You just have to say “no matter what is hoped from long toss, or believed occurs in long toss, the brain does not record anything of value that is transferred into the movement patterns that are required for pitching”. That is the reality of it. That is the science of it. This fact has been known for well over a half a century. We included in our book on page 8.2:

    Some historical elements in the development of the specificity of neuromuscular patterning. The most impressive early discussions (~90 years ago) mostly involved Frank Gilbreth’s recount of Sperry’s work, which disputed Poppelreuter’s Law. That work showed when an arm was extended vertically downward and the index finger slowly traced a 12-inch circle, a pattern of sequential firing of the shoulder muscles was displayed with most muscles assuming a propulsive (agonistic) function at one time and a control (antagonistic) function at another. However, when the same circle-tracing was sped-up, the sequence and functions of all the muscles were totally changed despite an observer seeing the “same action” done at a faster velocity (Arthur Slater-Hammel, personal communication, October, 1967).

    Frances Hellebrandt (1958, 1972) summarized much of the main implications of the research on motor learning specificity that existed before the late 1950s. There has been little new information on this topic since then. Some of her conclusions and their implications are listed below.

    “If muscles participate in more than one movement, as most do, they must be represented diffusely in the cortex. Presumably different centers connect via internuncial neurons with groups of peripherally disposed motor units. . . . motor units are activated in a definite sequence which varies with the movement elicited. As the severity of effort increases, those involved primarily in one movement may be recruited to assist in the performance of others” (Hellebrandt, 1972, p. 398).
    Dr. Brent Rushall, Ph.D

  13. James Dey says:

    I believe that if I was to try hard enough that I would be able to find more than an adaquate number of shooters that believe in shooting longer range than their discipline. This being because if they are confident in hitting targets up to say 1000 meters then when they get back to what they normally shoot they will feel very confident in their shooting abilities.
    However, I also believe that you are also diverting the conversation by moving from long toss to shooting a gun. There are major differences between shooting a gun and throwing a baseball. In fact, alsmost nothing is the same. A gun has a bullet with a predetermined amount of ammunition inside and these bullets rarely change from bullet to bullet. When a baseball player is long tossing the amount of power that they put into their arm will change, no matter how hard they try to keep it the same. The brain does so many calculaitons without the body actually knowing that shooting a gun and throwing a baseball have nothing in common.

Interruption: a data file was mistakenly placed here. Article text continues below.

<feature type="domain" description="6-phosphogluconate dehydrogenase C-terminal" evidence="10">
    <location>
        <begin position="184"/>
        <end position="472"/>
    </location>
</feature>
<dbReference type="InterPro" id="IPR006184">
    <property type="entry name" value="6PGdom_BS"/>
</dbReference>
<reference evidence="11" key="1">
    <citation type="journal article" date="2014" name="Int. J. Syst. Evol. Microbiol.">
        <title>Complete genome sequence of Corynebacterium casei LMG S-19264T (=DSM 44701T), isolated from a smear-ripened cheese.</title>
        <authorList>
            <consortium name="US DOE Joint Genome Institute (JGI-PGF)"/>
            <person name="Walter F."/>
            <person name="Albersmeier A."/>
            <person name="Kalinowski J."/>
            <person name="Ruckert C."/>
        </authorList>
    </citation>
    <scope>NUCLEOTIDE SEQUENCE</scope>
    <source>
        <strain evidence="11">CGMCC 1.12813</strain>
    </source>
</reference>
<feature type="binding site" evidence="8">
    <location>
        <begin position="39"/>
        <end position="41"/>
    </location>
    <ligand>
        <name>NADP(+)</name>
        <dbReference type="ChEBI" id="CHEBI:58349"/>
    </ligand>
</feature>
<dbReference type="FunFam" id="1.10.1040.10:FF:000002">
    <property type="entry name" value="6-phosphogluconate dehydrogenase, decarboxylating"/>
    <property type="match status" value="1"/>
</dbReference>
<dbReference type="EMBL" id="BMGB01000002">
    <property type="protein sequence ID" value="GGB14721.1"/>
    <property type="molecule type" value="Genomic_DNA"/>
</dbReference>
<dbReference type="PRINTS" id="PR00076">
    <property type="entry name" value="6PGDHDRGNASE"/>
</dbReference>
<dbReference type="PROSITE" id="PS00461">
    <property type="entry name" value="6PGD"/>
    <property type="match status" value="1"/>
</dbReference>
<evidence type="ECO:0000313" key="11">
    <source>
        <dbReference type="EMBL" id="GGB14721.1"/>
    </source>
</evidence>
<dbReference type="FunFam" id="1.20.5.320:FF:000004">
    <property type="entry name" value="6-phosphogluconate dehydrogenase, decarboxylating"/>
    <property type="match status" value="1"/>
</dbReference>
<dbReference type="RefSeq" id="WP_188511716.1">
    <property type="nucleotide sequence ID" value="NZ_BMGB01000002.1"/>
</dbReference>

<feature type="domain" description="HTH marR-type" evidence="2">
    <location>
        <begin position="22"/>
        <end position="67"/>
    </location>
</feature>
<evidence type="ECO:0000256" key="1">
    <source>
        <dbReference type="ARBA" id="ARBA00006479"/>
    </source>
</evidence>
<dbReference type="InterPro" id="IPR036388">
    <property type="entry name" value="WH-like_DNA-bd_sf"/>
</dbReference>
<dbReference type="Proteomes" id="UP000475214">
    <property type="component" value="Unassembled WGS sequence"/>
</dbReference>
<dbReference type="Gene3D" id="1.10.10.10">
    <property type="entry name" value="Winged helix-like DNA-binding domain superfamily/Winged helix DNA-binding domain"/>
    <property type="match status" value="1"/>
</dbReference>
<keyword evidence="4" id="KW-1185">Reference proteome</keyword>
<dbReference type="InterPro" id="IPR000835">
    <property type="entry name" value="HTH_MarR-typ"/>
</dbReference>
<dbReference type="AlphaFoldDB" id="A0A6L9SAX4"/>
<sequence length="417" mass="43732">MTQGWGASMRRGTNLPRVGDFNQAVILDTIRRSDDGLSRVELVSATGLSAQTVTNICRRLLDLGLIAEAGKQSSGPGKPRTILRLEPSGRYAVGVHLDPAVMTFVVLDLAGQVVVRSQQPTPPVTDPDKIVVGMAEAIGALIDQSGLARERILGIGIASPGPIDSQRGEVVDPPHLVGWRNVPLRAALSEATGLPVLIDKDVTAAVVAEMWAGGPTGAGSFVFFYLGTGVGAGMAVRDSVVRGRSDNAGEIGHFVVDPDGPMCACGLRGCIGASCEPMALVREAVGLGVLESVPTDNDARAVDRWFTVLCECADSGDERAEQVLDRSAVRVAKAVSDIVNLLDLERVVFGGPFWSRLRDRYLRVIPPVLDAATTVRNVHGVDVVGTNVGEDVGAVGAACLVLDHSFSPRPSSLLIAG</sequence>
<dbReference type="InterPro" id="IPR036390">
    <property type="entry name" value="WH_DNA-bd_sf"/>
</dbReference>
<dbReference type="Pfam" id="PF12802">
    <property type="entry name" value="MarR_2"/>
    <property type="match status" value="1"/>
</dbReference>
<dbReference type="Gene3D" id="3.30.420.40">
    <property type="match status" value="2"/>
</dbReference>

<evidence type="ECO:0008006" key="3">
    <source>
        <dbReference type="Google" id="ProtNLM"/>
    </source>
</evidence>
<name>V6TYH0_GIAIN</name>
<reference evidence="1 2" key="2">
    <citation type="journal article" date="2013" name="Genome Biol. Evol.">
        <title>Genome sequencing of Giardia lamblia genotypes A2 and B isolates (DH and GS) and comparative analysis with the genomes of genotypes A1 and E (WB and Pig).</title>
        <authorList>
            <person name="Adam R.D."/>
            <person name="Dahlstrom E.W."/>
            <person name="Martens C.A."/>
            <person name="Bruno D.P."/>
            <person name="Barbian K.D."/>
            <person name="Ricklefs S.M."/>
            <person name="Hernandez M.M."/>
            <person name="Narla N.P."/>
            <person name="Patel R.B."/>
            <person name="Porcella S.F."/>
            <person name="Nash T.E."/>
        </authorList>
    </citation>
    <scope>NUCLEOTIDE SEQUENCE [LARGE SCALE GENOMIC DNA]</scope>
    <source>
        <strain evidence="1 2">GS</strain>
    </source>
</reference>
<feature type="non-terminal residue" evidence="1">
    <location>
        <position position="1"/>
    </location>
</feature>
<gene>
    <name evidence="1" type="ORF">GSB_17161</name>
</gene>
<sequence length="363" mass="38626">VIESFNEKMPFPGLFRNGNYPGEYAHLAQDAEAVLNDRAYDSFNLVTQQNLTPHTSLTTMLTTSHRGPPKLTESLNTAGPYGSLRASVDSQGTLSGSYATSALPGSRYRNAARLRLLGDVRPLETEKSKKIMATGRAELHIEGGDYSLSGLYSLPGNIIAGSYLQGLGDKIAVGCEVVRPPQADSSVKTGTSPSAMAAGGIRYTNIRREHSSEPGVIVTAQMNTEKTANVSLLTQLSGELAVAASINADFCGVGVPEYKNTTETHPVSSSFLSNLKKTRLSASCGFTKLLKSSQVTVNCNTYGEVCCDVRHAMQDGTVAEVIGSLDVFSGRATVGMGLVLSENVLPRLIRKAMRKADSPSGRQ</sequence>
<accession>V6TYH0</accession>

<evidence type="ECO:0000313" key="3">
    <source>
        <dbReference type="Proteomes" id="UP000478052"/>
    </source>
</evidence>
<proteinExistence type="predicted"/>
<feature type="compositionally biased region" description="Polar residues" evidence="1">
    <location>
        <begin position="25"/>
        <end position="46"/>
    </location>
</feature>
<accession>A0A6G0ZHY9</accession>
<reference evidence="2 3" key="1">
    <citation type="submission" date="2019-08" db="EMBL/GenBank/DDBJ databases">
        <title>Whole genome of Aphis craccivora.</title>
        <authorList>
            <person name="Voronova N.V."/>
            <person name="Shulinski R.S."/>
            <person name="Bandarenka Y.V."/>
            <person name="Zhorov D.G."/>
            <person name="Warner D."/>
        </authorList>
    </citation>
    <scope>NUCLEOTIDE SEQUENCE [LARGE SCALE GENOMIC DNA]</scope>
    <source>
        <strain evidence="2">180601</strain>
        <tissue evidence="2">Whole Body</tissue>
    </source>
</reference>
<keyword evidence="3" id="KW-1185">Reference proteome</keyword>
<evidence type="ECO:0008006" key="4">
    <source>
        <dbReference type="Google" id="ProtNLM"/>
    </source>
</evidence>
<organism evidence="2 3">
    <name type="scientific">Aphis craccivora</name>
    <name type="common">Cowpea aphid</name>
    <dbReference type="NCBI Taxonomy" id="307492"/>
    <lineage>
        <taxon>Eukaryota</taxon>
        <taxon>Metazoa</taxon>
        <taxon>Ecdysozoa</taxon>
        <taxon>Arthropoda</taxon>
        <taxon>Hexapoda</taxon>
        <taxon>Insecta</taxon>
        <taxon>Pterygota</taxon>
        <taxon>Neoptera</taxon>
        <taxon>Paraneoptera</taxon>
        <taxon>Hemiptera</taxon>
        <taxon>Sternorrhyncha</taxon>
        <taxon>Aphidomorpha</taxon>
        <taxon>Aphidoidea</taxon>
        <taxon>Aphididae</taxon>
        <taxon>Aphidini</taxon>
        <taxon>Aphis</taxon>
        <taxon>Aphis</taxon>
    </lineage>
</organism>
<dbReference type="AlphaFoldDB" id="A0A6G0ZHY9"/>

If you were to put any animal is a cage that limited its grown would the animal grow larger than the cage allowed it to? No, it wouldn’t. This is what not long tossing is doing to the body, and the arm. By allowing the arm to stretch its muscles by throwing at long distances the muscles are allowed to strengthen themselves and become longer, which helps a player throw harder and for a longer period of time. And while mechanics are nothing, or very slightly similar, between long toss and throwing off the mound, the thought process is different too. When I take the mound I am not telling myself that I should be throwing the ball high into the hair to hit my target becuase the target is 60’6″ away and I can hit that target while keeping a downhill plane.
    I also think that your point of saying that running for a longer period of time is done at a slower pace is irrelevant. If someone runs the 100m, should they not run longer than that so when they have to push themselves to gain endurance and speed? Or are you saying that if I know that my coach would never leave me out on the mound past say 100 pitches that I should condition my arm to only throw 100 pitches? A person should condition their body to go above and beyond what they are required to do so that when they have the stress of the situation put on them, their body is more than capable of doing what they task desires. I would seriously doubt that any long distnace runner than runs marathons only runs the 26.2 miles required. If they are serious about trying to win the race then they will run longer than that right before their race because there is more stress when running a race than when you go out and run to get in shape.

    1. Dick Mills says:


      Pitching to control the ball is similar to target shooting. Both require specific target practice for the brain to learn to hit a specific target. Each distance or target requires a different pattern for the brain to learn. Working on one does not transfer to the other. That is the science behind it.

      I do not think you would find one world class shooter who would practice at different distances to improve his specific distance. Makes absolutely no sense based on the Principle Of Specificity which says you will become better only doing what you practice. Another big reason that long toss or flat ground pitching do not help pitchers improve to get more hitters out.